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After 2 Years, the Statue of Liberty’s Crown Is Finally Reopening to the Public

Jake Rossen
The Statue of Liberty is getting more accessible.
The Statue of Liberty is getting more accessible. / Michael M. Santiago/GettyImages
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The Statue of Liberty has welcomed all since its dedication on October 29, 1886, but recently there have been a few caveats. Thanks to the coronavirus pandemic, access to the crown has been closed off for over two years. Beginning this week, you can get inside Lady Liberty’s head once more.

According to CNN, the crown—and everything else related to the Statue—was locked up in March 2020 in response to the concern over COVID-19 transmission. While portions of the landmark gradually reopened to the public, the crown was kept shuttered owing in part to a low hiring pool for attendants and security.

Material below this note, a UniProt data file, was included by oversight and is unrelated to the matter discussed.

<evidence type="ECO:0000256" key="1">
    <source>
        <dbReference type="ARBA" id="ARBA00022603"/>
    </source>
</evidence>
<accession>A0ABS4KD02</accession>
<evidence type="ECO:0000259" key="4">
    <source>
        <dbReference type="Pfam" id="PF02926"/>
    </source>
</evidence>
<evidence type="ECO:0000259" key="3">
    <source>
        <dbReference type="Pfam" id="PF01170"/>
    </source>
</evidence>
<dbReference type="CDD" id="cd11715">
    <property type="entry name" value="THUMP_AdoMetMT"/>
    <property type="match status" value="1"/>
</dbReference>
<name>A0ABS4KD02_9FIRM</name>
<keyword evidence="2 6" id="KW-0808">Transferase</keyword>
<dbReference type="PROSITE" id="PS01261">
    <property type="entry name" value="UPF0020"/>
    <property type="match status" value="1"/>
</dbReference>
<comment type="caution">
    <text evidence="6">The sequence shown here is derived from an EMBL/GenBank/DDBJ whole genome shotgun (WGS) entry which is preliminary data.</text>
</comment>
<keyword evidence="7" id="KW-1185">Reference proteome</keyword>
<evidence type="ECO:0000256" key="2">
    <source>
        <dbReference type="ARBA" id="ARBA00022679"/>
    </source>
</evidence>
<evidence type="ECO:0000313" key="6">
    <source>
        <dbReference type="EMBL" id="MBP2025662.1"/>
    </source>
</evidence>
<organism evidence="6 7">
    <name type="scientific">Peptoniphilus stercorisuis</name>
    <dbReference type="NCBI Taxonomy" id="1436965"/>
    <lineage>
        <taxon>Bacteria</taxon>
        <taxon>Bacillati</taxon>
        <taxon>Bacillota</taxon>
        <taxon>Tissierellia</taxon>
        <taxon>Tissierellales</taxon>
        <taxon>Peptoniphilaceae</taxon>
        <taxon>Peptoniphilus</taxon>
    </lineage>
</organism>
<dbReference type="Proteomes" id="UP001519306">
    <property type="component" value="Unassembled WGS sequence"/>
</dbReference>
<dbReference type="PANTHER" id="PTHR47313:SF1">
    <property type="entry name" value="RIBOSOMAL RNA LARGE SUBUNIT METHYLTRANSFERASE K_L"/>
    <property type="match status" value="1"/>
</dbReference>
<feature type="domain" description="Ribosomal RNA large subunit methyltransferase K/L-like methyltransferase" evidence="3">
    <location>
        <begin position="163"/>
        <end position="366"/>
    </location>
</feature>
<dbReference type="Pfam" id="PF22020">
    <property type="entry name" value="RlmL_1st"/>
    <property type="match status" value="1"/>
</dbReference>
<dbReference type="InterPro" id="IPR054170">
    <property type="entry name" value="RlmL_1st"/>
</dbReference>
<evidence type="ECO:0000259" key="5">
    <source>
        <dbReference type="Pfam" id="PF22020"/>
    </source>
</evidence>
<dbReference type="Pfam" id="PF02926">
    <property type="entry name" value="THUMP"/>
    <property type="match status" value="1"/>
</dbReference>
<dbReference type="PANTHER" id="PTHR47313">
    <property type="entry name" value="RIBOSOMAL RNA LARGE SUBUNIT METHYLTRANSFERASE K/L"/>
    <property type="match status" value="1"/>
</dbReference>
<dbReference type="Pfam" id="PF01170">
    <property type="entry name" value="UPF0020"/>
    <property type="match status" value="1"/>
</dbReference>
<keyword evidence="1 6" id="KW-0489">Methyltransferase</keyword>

The public has clearly missed being there: The National Park Service, which oversees the Statue, had originally planned on opening it in late October to observe the Statue’s 136th anniversary. But demand proved so strong that it’s open now. The bad news? Tickets are sold out, so you might have a bit of a wait.

It’s also not for the cardio-challenged. Reaching the crown requires climbing 162 steps, and there’s no elevator to fall back on. The NPS actually cautions visitors suffering from heart or respiratory conditions or claustrophobia against the ascension.

If you make it up there, you can impress your companions with some trivia: The spikes on her crown aren’t actually meant to be part of her apparel. They’re a halo, with the seven protrusions meant to represent the seven seas and continents.

[h/t Time Out]

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